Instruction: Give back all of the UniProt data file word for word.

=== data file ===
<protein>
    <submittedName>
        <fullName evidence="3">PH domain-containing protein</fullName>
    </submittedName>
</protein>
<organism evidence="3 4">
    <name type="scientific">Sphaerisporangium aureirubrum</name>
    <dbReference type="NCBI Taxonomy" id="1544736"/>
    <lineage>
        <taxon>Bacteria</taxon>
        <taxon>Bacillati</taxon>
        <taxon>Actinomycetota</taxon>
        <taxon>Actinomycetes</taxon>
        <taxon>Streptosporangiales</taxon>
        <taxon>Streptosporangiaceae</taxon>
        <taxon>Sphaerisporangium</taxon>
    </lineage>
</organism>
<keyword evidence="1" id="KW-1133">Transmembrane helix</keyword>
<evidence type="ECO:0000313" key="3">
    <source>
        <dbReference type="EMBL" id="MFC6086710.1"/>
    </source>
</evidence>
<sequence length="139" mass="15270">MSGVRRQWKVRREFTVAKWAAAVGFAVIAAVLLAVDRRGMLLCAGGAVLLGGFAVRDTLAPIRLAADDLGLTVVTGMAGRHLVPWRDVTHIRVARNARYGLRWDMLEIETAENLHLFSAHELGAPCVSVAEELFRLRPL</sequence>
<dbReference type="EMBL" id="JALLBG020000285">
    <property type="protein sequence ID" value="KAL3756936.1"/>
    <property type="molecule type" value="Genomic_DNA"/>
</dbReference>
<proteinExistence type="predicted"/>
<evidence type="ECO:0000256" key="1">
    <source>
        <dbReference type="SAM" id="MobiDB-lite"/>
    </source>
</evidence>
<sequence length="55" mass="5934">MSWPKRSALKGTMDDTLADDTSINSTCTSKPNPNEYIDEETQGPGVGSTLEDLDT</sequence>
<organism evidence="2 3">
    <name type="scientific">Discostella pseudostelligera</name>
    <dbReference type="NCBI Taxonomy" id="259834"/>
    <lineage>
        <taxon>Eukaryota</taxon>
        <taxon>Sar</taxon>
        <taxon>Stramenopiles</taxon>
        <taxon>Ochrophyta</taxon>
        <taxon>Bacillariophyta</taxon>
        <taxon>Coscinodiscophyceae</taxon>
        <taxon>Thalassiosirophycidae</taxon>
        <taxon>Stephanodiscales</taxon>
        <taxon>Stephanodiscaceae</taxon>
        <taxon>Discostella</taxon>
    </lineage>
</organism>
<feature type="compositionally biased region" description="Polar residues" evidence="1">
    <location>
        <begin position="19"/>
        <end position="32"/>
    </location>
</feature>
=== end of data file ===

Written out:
<protein>
    <submittedName>
        <fullName evidence="3">PH domain-containing protein</fullName>
    </submittedName>
</protein>
<organism evidence="3 4">
    <name type="scientific">Sphaerisporangium aureirubrum</name>
    <dbReference type="NCBI Taxonomy" id="1544736"/>
    <lineage>
        <taxon>Bacteria</taxon>
        <taxon>Bacillati</taxon>
        <taxon>Actinomycetota</taxon>
        <taxon>Actinomycetes</taxon>
        <taxon>Streptosporangiales</taxon>
        <taxon>Streptosporangiaceae</taxon>
        <taxon>Sphaerisporangium</taxon>
    </lineage>
</organism>
<keyword evidence="1" id="KW-1133">Transmembrane helix</keyword>
<evidence type="ECO:0000313" key="3">
    <source>
        <dbReference type="EMBL" id="MFC6086710.1"/>
    </source>
</evidence>
<sequence length="139" mass="15270">MSGVRRQWKVRREFTVAKWAAAVGFAVIAAVLLAVDRRGMLLCAGGAVLLGGFAVRDTLAPIRLAADDLGLTVVTGMAGRHLVPWRDVTHIRVARNARYGLRWDMLEIETAENLHLFSAHELGAPCVSVAEELFRLRPL</sequence>
<dbReference type="EMBL" id="JALLBG020000285">
    <property type="protein sequence ID" value="KAL3756936.1"/>
    <property type="molecule type" value="Genomic_DNA"/>
</dbReference>
<proteinExistence type="predicted"/>
<evidence type="ECO:0000256" key="1">
    <source>
        <dbReference type="SAM" id="MobiDB-lite"/>
    </source>
</evidence>
<sequence length="55" mass="5934">MSWPKRSALKGTMDDTLADDTSINSTCTSKPNPNEYIDEETQGPGVGSTLEDLDT</sequence>
<organism evidence="2 3">
    <name type="scientific">Discostella pseudostelligera</name>
    <dbReference type="NCBI Taxonomy" id="259834"/>
    <lineage>
        <taxon>Eukaryota</taxon>
        <taxon>Sar</taxon>
        <taxon>Stramenopiles</taxon>
        <taxon>Ochrophyta</taxon>
        <taxon>Bacillariophyta</taxon>
        <taxon>Coscinodiscophyceae</taxon>
        <taxon>Thalassiosirophycidae</taxon>
        <taxon>Stephanodiscales</taxon>
        <taxon>Stephanodiscaceae</taxon>
        <taxon>Discostella</taxon>
    </lineage>
</organism>
<feature type="compositionally biased region" description="Polar residues" evidence="1">
    <location>
        <begin position="19"/>
        <end position="32"/>
    </location>
</feature>